Finding the Poetry

The Old English epic poem Beowulf is written i...

The Old English epic poem Beowulf is written in alliterative verse and paragraphs, not in lines or stanzas. (Photo credit: Wikipedia)

For many years I had wrestled with teaching poetry. I love poetry, especially reading it aloud and occasionally writing it but I hated teaching it. A wise teacher once told me not to teach poetry unless I enjoyed it; teaching poetry should be left to those who liked it so their students would catch their enthusiasm.

Teaching Metre

My first problem was that I have great difficulty with metre and stress. Even when I taught English as a Second Language, I struggled with that aspect of the oral lessons. I would teach the theory of a stress-timed language and find a student in the class who not only grasped the theory but could also easily practise it. She would then lead the class in identifying the stressed words and creating the rhythm for the sentences.

Marking Creative Work

The second problem and much the greater was that I have a horror of marking creative work; how could I presume to judge it? And how fair was it to judge students who lacked the talent? How could I give a mark that meant anything? How I hated the meaningless stuff forced into rhyme schemes; it was artificial and unlovely. The boys’ work was often the worst of the lot; they often seemed emotionally constipated and all their writing focussed on facts and action. The rare emotion in their work was anger, and that was expressed through violence.

Getting around My Problems

I had circumvented the problem by teaching my students how to read poetry aloud, reading my own favourites to them and restricting our study of poetry to playing with different forms. I excluded any form that I knew I couldn’t do myself so sonnets were out, but haiku and senryu were in. Students chose their best work and handed it in with all their drafts so I had a sense of the amount of thought that went into their work. It was acceptable but somehow I never felt that I had been able to give them sense of what poetry was about.

Depression as a Positive

Then I became severely depressed. I was unable to plan or mark work but I was encouraged by my administration to continue to come in to teach anyway.  They argued that I needed to be with my students and my students needed me; we would work out the issues of marking somehow. As I had taught that grade level before I had enough ideas on file to finesse my way through most days and my volunteer loyally did everything she could to help me out.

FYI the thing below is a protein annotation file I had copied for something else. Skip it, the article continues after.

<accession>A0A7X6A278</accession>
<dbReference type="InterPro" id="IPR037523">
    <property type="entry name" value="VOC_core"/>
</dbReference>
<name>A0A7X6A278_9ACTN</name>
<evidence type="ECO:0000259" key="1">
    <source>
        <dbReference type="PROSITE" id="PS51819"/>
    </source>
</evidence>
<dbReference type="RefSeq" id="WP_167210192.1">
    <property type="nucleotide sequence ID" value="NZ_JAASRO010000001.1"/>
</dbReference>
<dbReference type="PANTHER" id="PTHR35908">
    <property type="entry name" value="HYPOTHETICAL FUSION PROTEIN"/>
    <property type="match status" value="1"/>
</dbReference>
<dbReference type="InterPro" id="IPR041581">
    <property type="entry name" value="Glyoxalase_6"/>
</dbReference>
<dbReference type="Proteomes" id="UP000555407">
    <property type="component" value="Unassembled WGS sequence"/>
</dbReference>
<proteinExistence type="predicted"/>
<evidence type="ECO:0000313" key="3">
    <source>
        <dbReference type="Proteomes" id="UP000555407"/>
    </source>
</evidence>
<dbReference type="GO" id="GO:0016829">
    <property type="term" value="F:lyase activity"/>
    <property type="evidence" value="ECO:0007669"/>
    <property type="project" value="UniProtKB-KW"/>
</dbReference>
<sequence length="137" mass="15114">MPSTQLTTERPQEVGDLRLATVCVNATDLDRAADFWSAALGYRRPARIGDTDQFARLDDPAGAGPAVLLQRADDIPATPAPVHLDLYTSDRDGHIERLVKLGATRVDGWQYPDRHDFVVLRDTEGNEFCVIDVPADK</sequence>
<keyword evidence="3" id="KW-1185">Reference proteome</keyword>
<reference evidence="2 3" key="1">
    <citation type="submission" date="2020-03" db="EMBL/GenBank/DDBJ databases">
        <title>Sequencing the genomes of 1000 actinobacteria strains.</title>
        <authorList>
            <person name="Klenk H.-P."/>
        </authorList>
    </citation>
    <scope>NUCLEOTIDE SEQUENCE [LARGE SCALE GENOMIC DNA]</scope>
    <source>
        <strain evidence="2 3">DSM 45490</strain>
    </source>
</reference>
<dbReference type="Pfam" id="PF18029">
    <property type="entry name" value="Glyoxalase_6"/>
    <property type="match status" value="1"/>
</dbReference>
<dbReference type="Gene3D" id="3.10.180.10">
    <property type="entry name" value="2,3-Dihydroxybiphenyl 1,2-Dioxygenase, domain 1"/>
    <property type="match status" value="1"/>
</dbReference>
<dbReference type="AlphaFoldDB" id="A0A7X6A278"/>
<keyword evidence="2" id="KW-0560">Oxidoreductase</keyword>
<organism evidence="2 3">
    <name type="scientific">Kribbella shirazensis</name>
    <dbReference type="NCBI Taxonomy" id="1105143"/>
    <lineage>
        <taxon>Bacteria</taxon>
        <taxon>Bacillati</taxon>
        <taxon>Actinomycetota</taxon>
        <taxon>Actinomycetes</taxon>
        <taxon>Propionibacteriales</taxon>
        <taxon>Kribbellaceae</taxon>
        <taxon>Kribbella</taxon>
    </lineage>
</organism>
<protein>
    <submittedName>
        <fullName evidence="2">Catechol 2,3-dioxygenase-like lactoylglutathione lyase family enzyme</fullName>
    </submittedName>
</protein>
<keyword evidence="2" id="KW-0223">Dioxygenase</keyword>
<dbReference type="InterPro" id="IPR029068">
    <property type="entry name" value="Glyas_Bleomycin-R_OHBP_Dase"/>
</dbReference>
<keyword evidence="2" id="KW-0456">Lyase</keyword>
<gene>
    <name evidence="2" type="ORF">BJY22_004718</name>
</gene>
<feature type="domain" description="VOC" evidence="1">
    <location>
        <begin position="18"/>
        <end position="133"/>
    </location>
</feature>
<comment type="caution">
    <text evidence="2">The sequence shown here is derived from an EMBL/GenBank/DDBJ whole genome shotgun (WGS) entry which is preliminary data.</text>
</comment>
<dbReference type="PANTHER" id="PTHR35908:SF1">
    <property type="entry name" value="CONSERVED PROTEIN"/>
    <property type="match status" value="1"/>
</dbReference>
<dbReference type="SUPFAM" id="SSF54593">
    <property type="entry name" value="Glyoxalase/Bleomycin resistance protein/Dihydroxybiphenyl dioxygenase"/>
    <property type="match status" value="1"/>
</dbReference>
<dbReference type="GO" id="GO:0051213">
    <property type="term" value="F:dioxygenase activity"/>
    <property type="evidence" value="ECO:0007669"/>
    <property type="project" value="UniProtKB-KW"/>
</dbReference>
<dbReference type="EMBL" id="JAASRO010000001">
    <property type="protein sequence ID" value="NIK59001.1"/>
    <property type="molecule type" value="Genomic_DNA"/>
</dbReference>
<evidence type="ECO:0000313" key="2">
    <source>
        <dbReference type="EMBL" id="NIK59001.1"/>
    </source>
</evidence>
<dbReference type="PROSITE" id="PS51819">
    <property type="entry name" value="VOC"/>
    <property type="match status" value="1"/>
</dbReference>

One day I found myself with a gap between units that needed to be filled. We had done quite a bit of work on writing fiction and non-fiction with a strong emphasis on the process of editing and revising work. I had been thinking about a course my mother, an administrator, had taken on good writing where the instructor had pushed the students to take out every unnecessary word. I was wondering about doing a similar exercise but I sensed that my students had had enough of editing for a while. They needed a change of pace.

What is poetry?


Poetry (Photo credit: Kimli)

I thought about poetry; I had been writing some myself for the first time in thirty years. It was a safety valve for the anguish I was feeling. I couldn’t face the meaningless junk the kids would write nor analysing other peoples’ work out of its beauty. Then I realised that my own poetry had arisen from my pain and that as I wrote I had worked to put on paper a precise and concise picture of my own emotions. I had an idea.

Feeling what another feels

I asked my students to clear their desks of all but paper and a pen. Then I reminded them of two dreadful instances that had been in the news recently, a mass killing in the local transit building and the circumstances in Bosnia. The papers had been full of details from the transit killings. We had heard about the long wait of families by their telephones before they knew if a member had been killed.  We knew about the man crouched in a closet hiding from the killer while a colleague lay dead nearby. We knew something of the pain that had driven the killer.